With the arrival of Spring, we celebrate the new springs that have sprung up all across the land. Over the course of the last two years at La Donaira, 8 springs have been either resurrected or built anew. Some of them collapsed from dereliction, some dried up from mismanagement, and some are the result of completely new spring-lines that have formed from regeneration of the water cycle.

On the farm our springs are channelled into beautiful stone water features called abrevaderos, or abreuvoirs in English: a mixture between a watering trough and a fountain intended to provide humans and/or animals with fresh drinking water.  In pre-automobile era cities, they were built as equestrian refreshment stations for horses providing transportation. In contemporary times, abreuvoirs are also seen in many Spanish villages and cities as civic or private fountains in the designed townscape-landscape. Often the antiquity of these water features is considerable, and it is estimated that the origins of our oldest abrevaderos at La Donaira reach back into Roman, Visigoth or Moorish times.

The physical process of restoring a spring consists of repairing the stone walls of the well underneath it, digging down to the lowest point of the waterline during summer, and repairing the above-ground masonry of the basins. But stonework is only one part of the story. All too often, soils are degraded by ploughing, chemicals, and over-grazing, transforming the structure into a dead, compacted, impermeable wasteland incapable of absorbing any significant amount of rainfall. These are some of the primary reasons why springs and wells run dry. On the other hand, through careful stewardship, even such degraded lands can be regenerated.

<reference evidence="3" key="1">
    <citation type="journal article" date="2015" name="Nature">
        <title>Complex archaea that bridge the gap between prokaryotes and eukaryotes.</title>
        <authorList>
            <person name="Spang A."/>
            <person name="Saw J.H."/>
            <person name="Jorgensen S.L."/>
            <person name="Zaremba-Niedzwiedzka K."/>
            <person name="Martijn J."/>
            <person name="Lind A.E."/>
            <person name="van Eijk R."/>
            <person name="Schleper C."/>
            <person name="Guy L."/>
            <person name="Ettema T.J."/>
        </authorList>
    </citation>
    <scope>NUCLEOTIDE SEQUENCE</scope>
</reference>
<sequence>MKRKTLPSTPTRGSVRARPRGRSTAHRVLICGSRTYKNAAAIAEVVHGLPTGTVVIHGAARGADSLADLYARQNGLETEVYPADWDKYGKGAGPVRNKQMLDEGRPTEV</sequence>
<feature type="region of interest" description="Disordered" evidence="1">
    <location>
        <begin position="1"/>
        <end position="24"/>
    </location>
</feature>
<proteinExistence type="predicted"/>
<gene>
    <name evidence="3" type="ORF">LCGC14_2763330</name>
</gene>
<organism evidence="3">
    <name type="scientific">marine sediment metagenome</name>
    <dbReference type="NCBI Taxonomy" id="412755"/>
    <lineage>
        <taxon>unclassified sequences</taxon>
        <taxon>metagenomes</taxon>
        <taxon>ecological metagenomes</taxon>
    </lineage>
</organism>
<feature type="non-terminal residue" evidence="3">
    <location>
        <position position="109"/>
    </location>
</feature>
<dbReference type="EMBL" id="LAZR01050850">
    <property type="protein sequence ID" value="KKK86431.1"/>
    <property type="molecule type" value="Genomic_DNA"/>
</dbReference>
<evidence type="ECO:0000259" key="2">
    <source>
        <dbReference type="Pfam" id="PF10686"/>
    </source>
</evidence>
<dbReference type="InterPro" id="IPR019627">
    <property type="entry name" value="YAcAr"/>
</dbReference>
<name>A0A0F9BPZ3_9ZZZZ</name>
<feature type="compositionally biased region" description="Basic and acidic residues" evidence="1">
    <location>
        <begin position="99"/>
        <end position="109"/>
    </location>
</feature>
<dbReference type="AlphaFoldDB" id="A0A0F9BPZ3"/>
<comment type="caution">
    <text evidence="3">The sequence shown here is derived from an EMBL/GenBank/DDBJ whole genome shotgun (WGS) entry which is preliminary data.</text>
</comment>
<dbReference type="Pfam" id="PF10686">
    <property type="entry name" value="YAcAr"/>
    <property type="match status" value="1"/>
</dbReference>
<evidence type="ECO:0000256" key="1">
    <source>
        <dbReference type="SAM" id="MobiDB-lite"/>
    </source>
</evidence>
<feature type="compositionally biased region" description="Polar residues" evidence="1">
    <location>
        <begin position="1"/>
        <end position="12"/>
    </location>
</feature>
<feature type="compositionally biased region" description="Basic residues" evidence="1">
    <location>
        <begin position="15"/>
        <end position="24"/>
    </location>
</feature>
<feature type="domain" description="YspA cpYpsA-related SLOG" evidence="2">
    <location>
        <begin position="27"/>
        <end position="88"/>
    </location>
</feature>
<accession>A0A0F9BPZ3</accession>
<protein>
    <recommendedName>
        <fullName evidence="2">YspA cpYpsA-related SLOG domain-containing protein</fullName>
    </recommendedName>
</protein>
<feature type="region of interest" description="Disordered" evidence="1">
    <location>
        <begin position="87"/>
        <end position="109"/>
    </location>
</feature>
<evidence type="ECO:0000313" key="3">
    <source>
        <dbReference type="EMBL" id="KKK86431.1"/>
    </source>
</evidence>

The ecological process of restoring a spring (or creating a new one) consists of managing the land carefully so that “the soil-carbon sponge” can infiltrate and store more and more rainwater, which slowly trickles down to the phreatic zone – the area in an aquifer below the water table in which relatively all pores and fractures are saturated with water. As the aquifer becomes recharged with increasing amounts of precipitation each rainy season, the underground lakes and rivers grow and grow until they spontaneously begin to overflow. In areas where the water table is highest, this process results in the eruption of old and new springs and the restoration of dried-up watercourses.

The sponge-like structure of healthy soils is created by the living food-web of plants, insects, animals, fungi and microorganisms that work constantly to build up and breakdown material underground in endless cycles of growth and decomposition. All this life is maintained by a constant cover of diverse vegetation with deep-rooted perennial grasses, herbs and trees which both provide a protective shelter from the elements as well as a permanent solar energy supply via photosynthesis.  The restoration of the springs is thus a story that reaches all the way from the obscure belly of the earth up and out into the furore at the core of the sun.

Photo: Anna Maria Indra

Main Photo: Anna Maria Indra